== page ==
After the Court issued its first dismissal opinion in this case, the Seventh Circuit published Kemper v. Deutsche Bank AG, 911 F.3d 383 (7th Cir. 2018), a decision that clarified the Seventh Circuit's thinking about proximate cause post-City of Miami. In Kemper, the mother of a U.S. servicemember who was killed in Iraq sued Deutsche Bank for providing material support to terrorism, in violation of the Anti-Terrorism Act. Kemper, 911 F.3d at 392-93. The plaintiff claimed that the Bank provided financial services to Iranian businesses, those Iranian entities went on to provide services to terrorist groups, and Iran was ultimately responsible for the terrorist attack in Iraq that killed her son. Id. at 386. Citing City of Miami, the Seventh Circuit held that the Anti-Terrorism Act requires proximate cause for liability. Kemper, 911 F.3d at 391. The court observed that “simply stating that the ATA requires proof of ‘proximate cause' does not help much. A firm definition for the term ‘proximate cause' has escaped judges, lawyers, and legal scholars for centuries.” Id. The Seventh Circuit noted that there is no precise formula for proximate cause; rather, it is a “flexible concept that does not lend itself to a black-letter rule that will dictate the result in every case.” Id. at 392 (citing Bridge v. Phoenix Bond & Indem. Co., 553 U.S. 639, 654 (2008)). Several factors are relevant to the proximate cause inquiry, which the court referred to as a “catch-all approach”: foreseeability, directness, whether the defendant's actions were a “substantial factor in the sequence of events” leading to the plaintiff's injuries, and other established principles of tort causation. Id. at 392.

         The Kemper court held that the plaintiff failed to plead facts that indicated Deutsche Bank's actions were the proximate cause of her son's death. Id. at 393-94. The Seventh Circuit found several important facts key to its decision: plaintiff did not allege that Deutsche Bank ever serviced a terrorist group directly; plaintiff could not show that the money Deutsche Bank facilitated into Iran was used specifically to fund terrorism; one of the links in the “causal chain” was Iran, a sovereign state with many legitimate operations and programs to fund; and plaintiff could not overcome the traditional tort doctrine of superseding cause-in that case, the numerous criminal intervening acts that separated Deutsche Bank from the terrorist attack. Id. at 392-93. Post-Kemper, district courts in the Seventh Circuit should not follow a strict “first step” test for proximate cause, but rather assess a variety of factors.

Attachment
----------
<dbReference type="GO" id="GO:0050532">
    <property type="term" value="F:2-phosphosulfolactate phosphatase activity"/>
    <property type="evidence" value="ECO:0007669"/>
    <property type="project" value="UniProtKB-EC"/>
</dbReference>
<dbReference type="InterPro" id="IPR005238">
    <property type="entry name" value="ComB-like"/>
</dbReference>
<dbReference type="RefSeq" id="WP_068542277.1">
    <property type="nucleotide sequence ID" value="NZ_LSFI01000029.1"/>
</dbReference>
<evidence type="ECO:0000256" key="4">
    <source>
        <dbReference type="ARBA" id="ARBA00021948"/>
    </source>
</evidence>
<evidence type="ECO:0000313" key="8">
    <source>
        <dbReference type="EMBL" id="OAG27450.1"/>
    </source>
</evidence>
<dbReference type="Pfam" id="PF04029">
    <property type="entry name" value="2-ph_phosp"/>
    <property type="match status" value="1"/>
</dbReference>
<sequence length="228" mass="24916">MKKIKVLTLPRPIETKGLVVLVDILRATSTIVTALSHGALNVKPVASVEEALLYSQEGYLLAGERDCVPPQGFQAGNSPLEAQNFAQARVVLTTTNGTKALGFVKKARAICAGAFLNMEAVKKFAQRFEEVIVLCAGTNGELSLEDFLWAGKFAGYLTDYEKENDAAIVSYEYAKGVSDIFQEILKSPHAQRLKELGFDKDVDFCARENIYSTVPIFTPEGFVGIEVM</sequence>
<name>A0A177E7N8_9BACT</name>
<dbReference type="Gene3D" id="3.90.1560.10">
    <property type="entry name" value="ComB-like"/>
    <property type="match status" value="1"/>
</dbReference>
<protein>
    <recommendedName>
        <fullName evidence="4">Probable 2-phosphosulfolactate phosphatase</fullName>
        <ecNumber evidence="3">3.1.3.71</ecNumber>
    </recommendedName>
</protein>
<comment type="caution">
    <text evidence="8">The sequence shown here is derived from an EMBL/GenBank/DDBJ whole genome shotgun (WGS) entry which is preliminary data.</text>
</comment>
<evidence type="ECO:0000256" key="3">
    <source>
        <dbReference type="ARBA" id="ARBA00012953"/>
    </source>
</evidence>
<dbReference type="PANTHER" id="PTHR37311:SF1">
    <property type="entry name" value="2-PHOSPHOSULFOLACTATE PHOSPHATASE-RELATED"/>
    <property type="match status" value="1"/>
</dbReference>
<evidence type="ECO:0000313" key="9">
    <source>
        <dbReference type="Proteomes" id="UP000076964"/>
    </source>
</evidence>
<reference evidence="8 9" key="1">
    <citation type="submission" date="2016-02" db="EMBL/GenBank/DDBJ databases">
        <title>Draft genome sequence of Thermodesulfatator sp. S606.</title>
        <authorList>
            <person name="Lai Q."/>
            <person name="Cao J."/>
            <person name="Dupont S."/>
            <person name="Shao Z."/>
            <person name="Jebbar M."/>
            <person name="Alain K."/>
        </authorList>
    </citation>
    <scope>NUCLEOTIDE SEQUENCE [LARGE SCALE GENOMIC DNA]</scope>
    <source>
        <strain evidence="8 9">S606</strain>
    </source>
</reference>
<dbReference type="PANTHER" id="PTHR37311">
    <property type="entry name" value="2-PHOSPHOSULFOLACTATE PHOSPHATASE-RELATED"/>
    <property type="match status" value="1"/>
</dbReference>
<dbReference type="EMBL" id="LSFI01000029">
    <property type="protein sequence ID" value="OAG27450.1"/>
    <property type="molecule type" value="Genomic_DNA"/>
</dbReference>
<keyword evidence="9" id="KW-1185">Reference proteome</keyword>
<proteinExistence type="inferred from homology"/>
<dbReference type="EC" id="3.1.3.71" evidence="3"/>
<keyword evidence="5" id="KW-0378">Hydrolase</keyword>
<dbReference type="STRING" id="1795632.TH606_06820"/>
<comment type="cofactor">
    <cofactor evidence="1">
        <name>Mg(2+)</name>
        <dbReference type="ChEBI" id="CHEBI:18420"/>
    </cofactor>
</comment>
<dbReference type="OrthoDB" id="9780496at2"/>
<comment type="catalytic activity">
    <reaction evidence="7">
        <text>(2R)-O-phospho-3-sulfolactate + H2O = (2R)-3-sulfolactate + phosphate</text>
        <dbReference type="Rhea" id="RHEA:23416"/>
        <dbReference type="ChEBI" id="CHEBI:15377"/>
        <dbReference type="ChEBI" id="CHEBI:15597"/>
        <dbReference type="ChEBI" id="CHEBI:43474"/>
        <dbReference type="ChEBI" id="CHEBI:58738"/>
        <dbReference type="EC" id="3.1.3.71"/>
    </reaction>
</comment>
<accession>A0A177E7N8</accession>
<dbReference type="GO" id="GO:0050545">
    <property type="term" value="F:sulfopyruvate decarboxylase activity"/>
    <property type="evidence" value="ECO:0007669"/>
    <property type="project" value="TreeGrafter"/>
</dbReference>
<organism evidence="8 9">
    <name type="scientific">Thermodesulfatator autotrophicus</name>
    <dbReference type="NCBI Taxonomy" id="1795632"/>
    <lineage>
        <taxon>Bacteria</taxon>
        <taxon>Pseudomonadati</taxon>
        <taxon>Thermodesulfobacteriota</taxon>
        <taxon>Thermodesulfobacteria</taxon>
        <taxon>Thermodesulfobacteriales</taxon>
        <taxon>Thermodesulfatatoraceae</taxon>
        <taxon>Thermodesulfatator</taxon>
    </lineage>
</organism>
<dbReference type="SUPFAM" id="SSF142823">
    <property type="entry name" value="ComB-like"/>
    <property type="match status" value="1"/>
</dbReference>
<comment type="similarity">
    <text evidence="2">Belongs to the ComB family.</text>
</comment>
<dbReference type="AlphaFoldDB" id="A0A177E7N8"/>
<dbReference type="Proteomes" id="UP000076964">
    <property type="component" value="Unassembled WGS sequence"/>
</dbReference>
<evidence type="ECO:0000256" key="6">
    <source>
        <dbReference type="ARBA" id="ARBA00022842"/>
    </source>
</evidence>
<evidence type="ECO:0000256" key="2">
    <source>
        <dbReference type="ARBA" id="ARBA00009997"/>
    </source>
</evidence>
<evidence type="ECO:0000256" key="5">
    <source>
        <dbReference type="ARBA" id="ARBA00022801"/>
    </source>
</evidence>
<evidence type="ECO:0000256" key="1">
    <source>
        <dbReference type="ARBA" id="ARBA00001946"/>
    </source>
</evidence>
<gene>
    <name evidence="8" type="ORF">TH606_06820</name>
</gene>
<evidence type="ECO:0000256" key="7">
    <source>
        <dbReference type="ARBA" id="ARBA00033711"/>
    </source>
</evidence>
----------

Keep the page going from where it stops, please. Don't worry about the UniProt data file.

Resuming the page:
Additionally, the Court now has the benefit of the Eleventh Circuit's decision on remand in City of Miami. See City of Miami v. Wells Fargo & Co., 923 F.3d 1260 (11th Cir. 2019). Taking up the Supreme Court's instruction to define the contours of proximate cause under the FHA, the Eleventh Circuit held that “proximate cause does not always cut off at the first step after a violative act.” Id. at 1273. That court noted that “Supreme Court precedent makes crystal clear that an intervening step does not necessarily mean proximate cause has not been plausibly alleged.” Id. (citing Lexmark International, Inc. v. Static Control Components, Inc., 572 U.S. 118, 134 (2014)). More important is “the certainty with which we can say the injury is fairly attributable to the statutory violation.” Id. The Eleventh Circuit emphasized that the Supreme Court's statement that proximate cause requires “some direct relation” is distinct from a requirement of “some direct causation.” Id. at 1272 (emphasis added). Indeed, the court noted that if there were a “hard and fast ‘only the first step' rule” limiting liability: